ECCENTRICITY, n. A method of distinction so cheap that fools employ it to accentuate their incapacity.
Curse you Ambrose Bierce! Before I read the Devil's Dictionary I used to be a big fan of eccentricity, of the 'Old English Eccentric' school in particular. I used to regale anyone who would listen with anecdotes about Vivian Stanshall and secretly want to be him (despite the fact that the man felt himself so isolated, lonely and valium-addled that he very probably burnt himself to death) and like many fans of The Fall I wasn't sure if I was interested because of the music or because of the latest irascible capers of Mark E Smith, who I also wanted to be (premature toothlessness, temper tantrums and Multiple Sclerosis aside).
I suppose that's what makes someone a hero - someone who you wouldn't mind, just for a while at least, being in order to know first hand what is was to have achieved what they achieved.
It's not fashionable to admit to having heroes, it's seen as a bit of a denial of self, I suppose, and as you grow older people's personas tend to become a little more see-through and obviously PR-orientated - but we all still have heroes, don't we?
I've got plenty of heroes me, most of them musical: Nick Cave, Julian Cope, Yan and Noble from British Sea Power, Kate Bush, Liz Frazer and Robin Guthrie, and more. Literary ones like Alasdair Grey, BS Johnson and Kurt Vonnegut. Arty ones. Personal ones. I've a few heroes amongst folklorists too, Katherine Briggs of course, Caryl Churchill, Alan Lee and Brian Froud among them.
Brian Froud's website is here and is well worth a look at. I have found his art, designs and writing very inspiring for a long time. I enjoyed films that he has been a part of, such as Labyrinth and the Dark Crystal, and I think his book with Alan Lee, Faeries, is a brilliant visual companion to Katherine Briggs' Dictionary and a perfect primer-level book on British folklore in it's own right.
But I do get a sinking feeling when reading the following on his website's FAQ:
Where do Brian and Wendy get their ideas?
Both Brian and Wendy are inspired by the land they live in and by their experiences and interactions with faerie. Brian is deeply read in world mythology and folklore especially that of the British Isles. He enjoys reading primarily non-fiction: psychology, anthropology, sociology, metaphysics and literary criticism.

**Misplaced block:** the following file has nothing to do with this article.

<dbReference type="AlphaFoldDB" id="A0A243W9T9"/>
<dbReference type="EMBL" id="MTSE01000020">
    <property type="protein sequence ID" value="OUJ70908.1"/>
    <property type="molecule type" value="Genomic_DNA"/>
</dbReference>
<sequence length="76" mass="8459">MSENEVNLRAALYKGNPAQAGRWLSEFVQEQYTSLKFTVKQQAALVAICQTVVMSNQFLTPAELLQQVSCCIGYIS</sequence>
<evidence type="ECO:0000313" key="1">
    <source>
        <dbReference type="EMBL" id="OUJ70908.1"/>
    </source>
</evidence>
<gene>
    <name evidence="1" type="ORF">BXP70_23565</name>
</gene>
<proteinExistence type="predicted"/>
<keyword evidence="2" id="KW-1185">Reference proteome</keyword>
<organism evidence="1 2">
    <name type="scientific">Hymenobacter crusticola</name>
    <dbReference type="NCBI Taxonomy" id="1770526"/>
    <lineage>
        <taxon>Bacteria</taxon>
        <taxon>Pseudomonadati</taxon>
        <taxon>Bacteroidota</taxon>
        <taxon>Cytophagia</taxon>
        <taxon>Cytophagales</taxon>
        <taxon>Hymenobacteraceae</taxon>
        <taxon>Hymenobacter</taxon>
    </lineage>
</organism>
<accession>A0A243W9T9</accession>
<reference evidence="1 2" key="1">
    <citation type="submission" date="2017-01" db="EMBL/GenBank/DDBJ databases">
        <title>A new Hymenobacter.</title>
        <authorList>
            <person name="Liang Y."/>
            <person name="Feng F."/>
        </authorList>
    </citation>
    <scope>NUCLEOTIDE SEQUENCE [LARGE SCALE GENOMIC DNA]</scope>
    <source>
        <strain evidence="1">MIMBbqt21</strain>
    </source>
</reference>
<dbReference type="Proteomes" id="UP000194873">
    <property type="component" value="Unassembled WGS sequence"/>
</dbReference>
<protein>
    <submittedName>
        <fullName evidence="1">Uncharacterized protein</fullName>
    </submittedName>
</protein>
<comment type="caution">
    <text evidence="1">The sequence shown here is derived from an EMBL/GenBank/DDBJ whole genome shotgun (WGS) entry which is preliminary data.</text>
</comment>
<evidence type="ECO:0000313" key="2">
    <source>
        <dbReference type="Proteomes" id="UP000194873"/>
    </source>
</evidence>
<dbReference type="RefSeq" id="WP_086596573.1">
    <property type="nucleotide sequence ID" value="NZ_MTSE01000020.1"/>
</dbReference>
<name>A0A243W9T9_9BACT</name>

Does Brian actually believe in and see faeries?
Yes he does; his pictures are his experience of the world of faerie. But more important, he believes that you can too.
How can I see faeries?
Brian talks about how to connect with faerie in GOOD FAERIES/BAD FAERIES. He also has created a way to help you connect with specific faerie energies in THE FAERIES' ORACLE, a book and oracle card set designed by Brian and written by Jessica Macbeth.
I just find this a terrific disappointment, and I'm very suspicious of such claims for a variety of reasons.
1) I think it might be a bit of a con ("Talk with Fairies like Brian can - using his book and oracle card set - only £16.50 on Amazon").
2) It seems to fit Ambrose's definition of distinction cheaply bought, not only is Alan a brilliant designer and artist, not only is he a smashing interpreter of the creatures that feature in these tales, but he sees them and interacts with them as well!
3) I think it cheapens the man's genuine talents and achievements to make such boasts, and I also think it cheapens the stories too - the general idea from certain quarters seems to be that to appreciate them to the full you have to actually believe them. Being an atheist in matters of belief in the supernatural I strongly defy those who suggest that they must somehow automatically appreciate the stories more because of 'belief'.
If Oliver Twist and The Lord of the Rings and Gormenghast can be appreciated to the full whilst acknowledging that they are works of imagination and that the characters and events in them are not real, why can't the same be said of any work of religion and folklore? I've no way of proving it, but I suspect that I have my emotions stirred by The Skriker, or Yallery Brown or any other quality work of folklore as much as someone who purports to believe in fairies. I think I can appreciate the story of Exodus as much as anyone who believes in God. I can appreciate what Joan of Arc did without telling everyone I was her in a past life.
It's as if credit to an active and powerful imagination is somehow mundane or boring. What's impressive to me about Brian's art is all the research, the expression, the costuming, the anatomical quirks, the whole interpretive process that went into his work.
Isn't that more than impressive enough?
Wouldn't an honest appraisal of what processes he went through be more interesting than the hokum of "his pictures are his experience of the world of faerie"?
I don't pretend to be a folklorist of Brian's calibre, and I repeat that I respect the man's art as possessing a great deal of the mood and substance that I get myself from reading about Jenny Greenteeth, or Merrows, or Phooka, or many of the other creatures of folklore. Beyond that though I think that it is a body of work of fantasy and imagination, and I find the claims of genuine experience to have the whiff of snake oil and/or self delusion about them. I can't understand why crediting his own impressive imagination, obvious enthusiasm for the subject and technical discipline isn't more than enough for him.
I suppose I'm still in love with eccentricity, but this particular claim to distinction seems a cheap step too far.